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Monday, May 8th 2006

The X-Prize Comes Into The Mainstream

Remember the X-Prize? Well, now NASA is getting in on the publicly developed space technology gig.

NASA plans to award $2 million to a team that can design, build and fly a mission that simulates a lunar takeoff and landing.

Patterned after the successful $10-million Ansari X Prize, which was awarded in 2004 for the first private manned spaceflight, NASA is underwriting the Lunar Lander Analog Challenge in hopes of spurring new ideas and low-cost technologies to support its moon exploration initiative.

Even if I had to make a landing in a vehicle built in someone’s garage if I had a chance to go to the moon or Mars, I’d jump at it. There’s virtually no risk that would disuade me, as long as there was some chance of returning.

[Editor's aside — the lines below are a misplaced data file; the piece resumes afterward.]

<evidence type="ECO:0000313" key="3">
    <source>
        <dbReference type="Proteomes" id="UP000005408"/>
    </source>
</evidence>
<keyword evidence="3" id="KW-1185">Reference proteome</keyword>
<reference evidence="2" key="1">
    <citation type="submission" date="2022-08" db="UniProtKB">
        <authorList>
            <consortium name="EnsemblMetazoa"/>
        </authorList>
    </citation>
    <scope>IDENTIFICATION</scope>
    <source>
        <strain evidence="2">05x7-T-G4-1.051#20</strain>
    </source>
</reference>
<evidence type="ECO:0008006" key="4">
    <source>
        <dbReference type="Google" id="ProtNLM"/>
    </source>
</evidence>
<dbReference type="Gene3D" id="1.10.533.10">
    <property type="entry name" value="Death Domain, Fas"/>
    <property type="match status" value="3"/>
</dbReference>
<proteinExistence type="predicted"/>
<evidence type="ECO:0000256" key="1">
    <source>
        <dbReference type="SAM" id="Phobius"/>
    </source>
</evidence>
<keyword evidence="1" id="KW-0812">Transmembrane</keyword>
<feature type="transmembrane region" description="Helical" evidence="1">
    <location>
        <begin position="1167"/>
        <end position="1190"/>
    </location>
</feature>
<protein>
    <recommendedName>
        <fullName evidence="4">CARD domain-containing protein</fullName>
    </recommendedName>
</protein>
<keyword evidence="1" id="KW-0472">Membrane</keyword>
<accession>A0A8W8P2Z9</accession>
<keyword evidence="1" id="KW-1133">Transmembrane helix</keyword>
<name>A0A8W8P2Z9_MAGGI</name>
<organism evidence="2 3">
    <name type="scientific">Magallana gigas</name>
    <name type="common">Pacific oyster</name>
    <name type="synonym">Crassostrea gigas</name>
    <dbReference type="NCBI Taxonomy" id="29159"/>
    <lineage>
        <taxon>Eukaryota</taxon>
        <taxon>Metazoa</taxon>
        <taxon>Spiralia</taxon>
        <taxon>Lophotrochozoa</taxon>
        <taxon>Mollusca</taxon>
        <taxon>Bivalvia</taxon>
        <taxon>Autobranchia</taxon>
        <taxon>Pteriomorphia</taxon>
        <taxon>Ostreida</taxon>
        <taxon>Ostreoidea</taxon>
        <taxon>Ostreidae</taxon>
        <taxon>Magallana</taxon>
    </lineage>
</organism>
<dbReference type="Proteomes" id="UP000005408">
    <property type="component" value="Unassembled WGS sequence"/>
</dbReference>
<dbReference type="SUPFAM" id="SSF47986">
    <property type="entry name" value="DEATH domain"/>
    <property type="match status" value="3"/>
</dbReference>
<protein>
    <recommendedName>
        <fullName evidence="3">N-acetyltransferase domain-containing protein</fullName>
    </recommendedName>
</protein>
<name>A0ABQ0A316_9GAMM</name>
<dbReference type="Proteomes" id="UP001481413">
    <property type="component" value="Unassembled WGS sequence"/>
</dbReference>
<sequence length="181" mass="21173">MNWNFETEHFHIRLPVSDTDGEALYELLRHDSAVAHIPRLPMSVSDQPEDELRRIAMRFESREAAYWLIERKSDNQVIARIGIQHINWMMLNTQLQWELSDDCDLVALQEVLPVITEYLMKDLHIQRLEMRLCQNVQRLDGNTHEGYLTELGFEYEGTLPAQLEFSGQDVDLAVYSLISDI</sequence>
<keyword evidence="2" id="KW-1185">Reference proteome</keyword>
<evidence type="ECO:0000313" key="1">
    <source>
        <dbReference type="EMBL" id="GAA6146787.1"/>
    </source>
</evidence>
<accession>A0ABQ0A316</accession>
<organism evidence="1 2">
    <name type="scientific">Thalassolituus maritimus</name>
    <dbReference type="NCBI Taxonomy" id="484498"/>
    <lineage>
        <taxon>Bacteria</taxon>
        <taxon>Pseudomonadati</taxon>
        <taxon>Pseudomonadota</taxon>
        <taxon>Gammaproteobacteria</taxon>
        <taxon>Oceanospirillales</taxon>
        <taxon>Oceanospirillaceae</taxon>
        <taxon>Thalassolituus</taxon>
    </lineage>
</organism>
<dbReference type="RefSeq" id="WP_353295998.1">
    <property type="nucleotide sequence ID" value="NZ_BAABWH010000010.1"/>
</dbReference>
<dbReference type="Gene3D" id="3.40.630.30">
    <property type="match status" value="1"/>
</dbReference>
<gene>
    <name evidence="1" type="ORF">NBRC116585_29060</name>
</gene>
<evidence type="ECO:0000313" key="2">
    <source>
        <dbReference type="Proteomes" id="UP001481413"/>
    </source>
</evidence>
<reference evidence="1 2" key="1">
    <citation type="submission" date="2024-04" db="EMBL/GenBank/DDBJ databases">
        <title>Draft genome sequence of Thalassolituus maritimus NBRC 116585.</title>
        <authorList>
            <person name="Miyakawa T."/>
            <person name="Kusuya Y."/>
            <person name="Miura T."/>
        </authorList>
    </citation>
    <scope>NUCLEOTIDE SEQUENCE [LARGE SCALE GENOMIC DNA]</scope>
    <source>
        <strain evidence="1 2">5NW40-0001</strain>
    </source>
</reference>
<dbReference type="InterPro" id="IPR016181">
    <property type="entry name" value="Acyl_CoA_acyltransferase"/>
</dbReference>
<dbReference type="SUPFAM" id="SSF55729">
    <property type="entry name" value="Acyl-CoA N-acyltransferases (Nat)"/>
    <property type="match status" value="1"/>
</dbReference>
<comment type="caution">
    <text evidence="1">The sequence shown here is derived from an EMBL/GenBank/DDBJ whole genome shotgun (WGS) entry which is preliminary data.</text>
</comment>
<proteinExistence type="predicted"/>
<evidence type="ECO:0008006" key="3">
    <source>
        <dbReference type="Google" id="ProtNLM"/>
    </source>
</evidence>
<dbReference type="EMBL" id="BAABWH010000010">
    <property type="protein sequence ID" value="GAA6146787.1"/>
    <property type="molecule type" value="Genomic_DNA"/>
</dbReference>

North Dakota university students have also recently completed a relatively cheap NASA grant to develop a space suit.

Engineers and university students are putting their North Dakota Experimental Planetary Space Suit through a series of challenges, including mock-Martian hikes, sample collections and – this Saturday – a simulated sandstorm.

The Mars spacesuit is the culmination of 14 months of work by faculty and students with the North Dakota Space Grant Consortium, which received $100,000 from NASA to develop the prototype.